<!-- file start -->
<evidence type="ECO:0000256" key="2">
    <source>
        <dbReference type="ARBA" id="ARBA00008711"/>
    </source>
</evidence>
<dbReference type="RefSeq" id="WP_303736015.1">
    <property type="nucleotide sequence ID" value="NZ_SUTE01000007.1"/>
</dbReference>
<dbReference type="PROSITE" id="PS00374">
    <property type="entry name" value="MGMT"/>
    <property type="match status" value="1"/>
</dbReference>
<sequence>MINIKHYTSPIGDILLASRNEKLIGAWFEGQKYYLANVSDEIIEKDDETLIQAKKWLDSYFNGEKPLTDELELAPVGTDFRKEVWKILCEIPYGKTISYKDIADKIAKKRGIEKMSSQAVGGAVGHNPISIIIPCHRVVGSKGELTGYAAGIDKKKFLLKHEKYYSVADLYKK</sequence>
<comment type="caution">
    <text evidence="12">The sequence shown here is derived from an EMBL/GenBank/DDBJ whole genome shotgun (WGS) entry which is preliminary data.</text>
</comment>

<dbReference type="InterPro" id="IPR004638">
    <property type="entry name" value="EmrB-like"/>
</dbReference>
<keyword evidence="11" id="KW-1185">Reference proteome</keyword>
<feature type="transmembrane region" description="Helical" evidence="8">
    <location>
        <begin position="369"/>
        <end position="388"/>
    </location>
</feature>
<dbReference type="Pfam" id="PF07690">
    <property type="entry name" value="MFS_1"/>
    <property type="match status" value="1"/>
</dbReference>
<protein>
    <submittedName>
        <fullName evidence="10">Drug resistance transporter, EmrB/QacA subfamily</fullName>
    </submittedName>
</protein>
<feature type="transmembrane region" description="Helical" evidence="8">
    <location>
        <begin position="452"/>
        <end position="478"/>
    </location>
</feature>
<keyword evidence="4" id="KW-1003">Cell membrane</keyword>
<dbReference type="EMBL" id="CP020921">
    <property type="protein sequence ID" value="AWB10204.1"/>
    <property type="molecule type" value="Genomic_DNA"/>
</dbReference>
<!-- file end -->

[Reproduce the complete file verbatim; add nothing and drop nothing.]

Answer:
<evidence type="ECO:0000256" key="2">
    <source>
        <dbReference type="ARBA" id="ARBA00008711"/>
    </source>
</evidence>
<dbReference type="RefSeq" id="WP_303736015.1">
    <property type="nucleotide sequence ID" value="NZ_SUTE01000007.1"/>
</dbReference>
<dbReference type="PROSITE" id="PS00374">
    <property type="entry name" value="MGMT"/>
    <property type="match status" value="1"/>
</dbReference>
<sequence>MINIKHYTSPIGDILLASRNEKLIGAWFEGQKYYLANVSDEIIEKDDETLIQAKKWLDSYFNGEKPLTDELELAPVGTDFRKEVWKILCEIPYGKTISYKDIADKIAKKRGIEKMSSQAVGGAVGHNPISIIIPCHRVVGSKGELTGYAAGIDKKKFLLKHEKYYSVADLYKK</sequence>
<comment type="caution">
    <text evidence="12">The sequence shown here is derived from an EMBL/GenBank/DDBJ whole genome shotgun (WGS) entry which is preliminary data.</text>
</comment>

<dbReference type="InterPro" id="IPR004638">
    <property type="entry name" value="EmrB-like"/>
</dbReference>
<keyword evidence="11" id="KW-1185">Reference proteome</keyword>
<feature type="transmembrane region" description="Helical" evidence="8">
    <location>
        <begin position="369"/>
        <end position="388"/>
    </location>
</feature>
<dbReference type="Pfam" id="PF07690">
    <property type="entry name" value="MFS_1"/>
    <property type="match status" value="1"/>
</dbReference>
<protein>
    <submittedName>
        <fullName evidence="10">Drug resistance transporter, EmrB/QacA subfamily</fullName>
    </submittedName>
</protein>
<feature type="transmembrane region" description="Helical" evidence="8">
    <location>
        <begin position="452"/>
        <end position="478"/>
    </location>
</feature>
<keyword evidence="4" id="KW-1003">Cell membrane</keyword>
<dbReference type="EMBL" id="CP020921">
    <property type="protein sequence ID" value="AWB10204.1"/>
    <property type="molecule type" value="Genomic_DNA"/>
</dbReference>